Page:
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So frequently touted by its tourism bureau as a winter wonderland that you’d be inclined to think it was encased in ice year-round, Quebec City thaws out nicely during the summer months. The normally bundled-up provincial capital is a low-key beach town—the banks of the mighty St. Lawrence River and the Saint-Charles River, a watercourse flowing through the city, serve as lively spots for warm-weather leisure pursuits, including those taking place in a state of undress.

Promenade Samuel-de-Champlain.

The swimming area (top of page), which offers the illusion of taking a dip within the river, and beach (above) pay homage to Plage du Foulon, which drew pleasure-seekers to the banks of the St. Lawrence in the early 20th century. Photo © Maxime Brouillet, click to enlarge.

Just east of the the Pierre Laporte Bridge, along a once industrialized and inaccessible stretch of the St. Lawrence, is the newest such spot: a proper lido, complete with a sandy beach, a wooden pier, a service pavilion comprising two stacked volumes, a “mirror” water feature for wading, and an infinity pool built into a precast concrete basin next to the river. Opened last summer, the beach and swimming area form the literal centerpiece of the third and final phase of Promenade Samuel-de Champlain, an urban green space conceived to connect visitors of all backgrounds and abilities with the riverfront. Born as a gift from the provincial government to Quebec City in commemoration of its 400th anniversary in 2008, the four-mile-long park is dotted with gardens, piers, reclaimed wetland areas, and recreational facilities. Weaving through it all is a multiuse paved path wedged between the river and a 1950s-era highway converted into what Grégory Taillon, an architect with Montreal-based multidisciplinary firm Daoust Lestage Lizotte Stecker, refers to as an “urban boulevard.”

“We curved it so that people drive more slowly and to accentuate views of the river. It’s now more like a parkway,” Taillon says of the less-traffic-intensive roadway that abuts the revitalized riverfront. “And we pushed it back,” adds firm principal and landscape architect Lucie Bibeau of the old highway. “Otherwise, there would have been no room for the park.”

For the final phase of Promenade Samuel-de Champlain, an active rail corridor also had to be removed and rebuilt farther away from the river, a complex undertaking that explains why 15 years passed between the completion of the first and final stages of the project.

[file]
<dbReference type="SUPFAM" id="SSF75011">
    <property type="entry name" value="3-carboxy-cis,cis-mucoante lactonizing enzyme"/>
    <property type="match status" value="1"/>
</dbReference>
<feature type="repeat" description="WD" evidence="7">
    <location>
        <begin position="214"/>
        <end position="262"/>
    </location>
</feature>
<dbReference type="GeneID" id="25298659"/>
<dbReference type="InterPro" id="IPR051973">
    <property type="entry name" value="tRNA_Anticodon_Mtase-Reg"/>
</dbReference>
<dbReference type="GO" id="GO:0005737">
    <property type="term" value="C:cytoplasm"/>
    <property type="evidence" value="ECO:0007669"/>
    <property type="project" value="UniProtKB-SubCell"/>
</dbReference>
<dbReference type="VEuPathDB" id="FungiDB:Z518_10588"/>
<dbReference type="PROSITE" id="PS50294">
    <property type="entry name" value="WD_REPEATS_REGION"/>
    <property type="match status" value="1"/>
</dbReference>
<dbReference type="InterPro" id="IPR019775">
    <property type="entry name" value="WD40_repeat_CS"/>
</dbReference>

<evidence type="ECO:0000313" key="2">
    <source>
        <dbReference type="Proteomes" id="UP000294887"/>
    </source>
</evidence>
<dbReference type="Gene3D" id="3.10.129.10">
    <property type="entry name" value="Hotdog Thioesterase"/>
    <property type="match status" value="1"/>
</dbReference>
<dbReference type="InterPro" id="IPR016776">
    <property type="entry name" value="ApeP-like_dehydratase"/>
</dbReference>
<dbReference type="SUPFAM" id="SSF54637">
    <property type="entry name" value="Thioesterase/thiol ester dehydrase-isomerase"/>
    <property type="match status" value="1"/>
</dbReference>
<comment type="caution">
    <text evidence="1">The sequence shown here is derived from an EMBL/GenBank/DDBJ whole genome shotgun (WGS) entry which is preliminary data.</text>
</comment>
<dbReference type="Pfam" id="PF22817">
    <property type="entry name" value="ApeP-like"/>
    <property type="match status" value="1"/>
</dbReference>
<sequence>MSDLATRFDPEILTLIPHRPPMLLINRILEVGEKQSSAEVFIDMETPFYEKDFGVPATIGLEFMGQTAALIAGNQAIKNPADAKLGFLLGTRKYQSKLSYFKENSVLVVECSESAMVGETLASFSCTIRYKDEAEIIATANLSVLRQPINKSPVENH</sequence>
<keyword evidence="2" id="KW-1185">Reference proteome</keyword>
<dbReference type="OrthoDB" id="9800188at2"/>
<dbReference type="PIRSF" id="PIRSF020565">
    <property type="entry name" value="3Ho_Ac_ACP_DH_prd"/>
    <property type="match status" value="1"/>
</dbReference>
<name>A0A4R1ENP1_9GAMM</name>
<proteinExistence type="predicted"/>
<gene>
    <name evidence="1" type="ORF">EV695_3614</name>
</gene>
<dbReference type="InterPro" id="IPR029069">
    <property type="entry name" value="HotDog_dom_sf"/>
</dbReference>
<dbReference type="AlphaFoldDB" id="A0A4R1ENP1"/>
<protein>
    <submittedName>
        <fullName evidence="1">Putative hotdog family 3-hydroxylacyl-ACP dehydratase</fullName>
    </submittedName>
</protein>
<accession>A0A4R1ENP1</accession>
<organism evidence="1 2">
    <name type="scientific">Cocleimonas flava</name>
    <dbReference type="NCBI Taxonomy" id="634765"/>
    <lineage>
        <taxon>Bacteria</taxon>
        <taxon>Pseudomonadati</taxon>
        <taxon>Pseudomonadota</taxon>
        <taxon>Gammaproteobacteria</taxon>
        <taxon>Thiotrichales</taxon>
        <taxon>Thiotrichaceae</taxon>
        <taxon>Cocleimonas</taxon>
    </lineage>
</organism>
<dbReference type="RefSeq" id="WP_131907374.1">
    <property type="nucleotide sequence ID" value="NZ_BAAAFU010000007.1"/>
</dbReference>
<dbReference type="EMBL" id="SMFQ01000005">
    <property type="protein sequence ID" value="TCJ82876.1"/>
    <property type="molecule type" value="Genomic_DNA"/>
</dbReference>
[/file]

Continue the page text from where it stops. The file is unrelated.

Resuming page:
Still, there’s a palpable continuity between the first and the 37-acre last phase, which, in addition to the lido, features two other major zones, each anchored by its own architecturally distinctive pavilion. Located west of the beach and swimming area adjacent to phase one are Sillery Park and the Coastal Meadows; to the east, just past a tranquil marsh ecosystem, is the family and sports sector, with its myriad picnic areas, athletic fields, and a marina.

Promenade Samuel-de-Champlain.

The lushly landscaped Coastal Meadows include Frontenac Quay (1) and colossal pebble sculptures (2). Photos © Stephane Groleau (1), Maxime Brouillet (2)

Promenade Samuel-de-Champlain.

The uninterrupted design language among the different sections of the promenade can be credited to the fact that the small team from Daoust Lestage Lizotte Stecker, on top of its role as park master-planner, designed almost every aspect of the project: the pavilions, landscaped elements, urban furniture (bike racks, benches, drinking fountains, garbage cans, and on), wayfinding, and signature landmarks, including a trio of giant, scalable pebbles replicated from river stones that were 3D-scanned and modeled by the project team. (Although part of the firm’s master plan, the smaller second phase was not designed by them.)

For a park that lends itself so well to warm and humid Quebec City summers, this isn’t to say that Promenade Samuel-de Champlain empties out completely while its destination beach and pool are shuttered during the city’s famously frigid winters. “The river is amazing during the winter,” says Taillon. “People just walk or cross-country ski along it.”

Click plan to enlarge

Promenade Samuel-de-Champlain.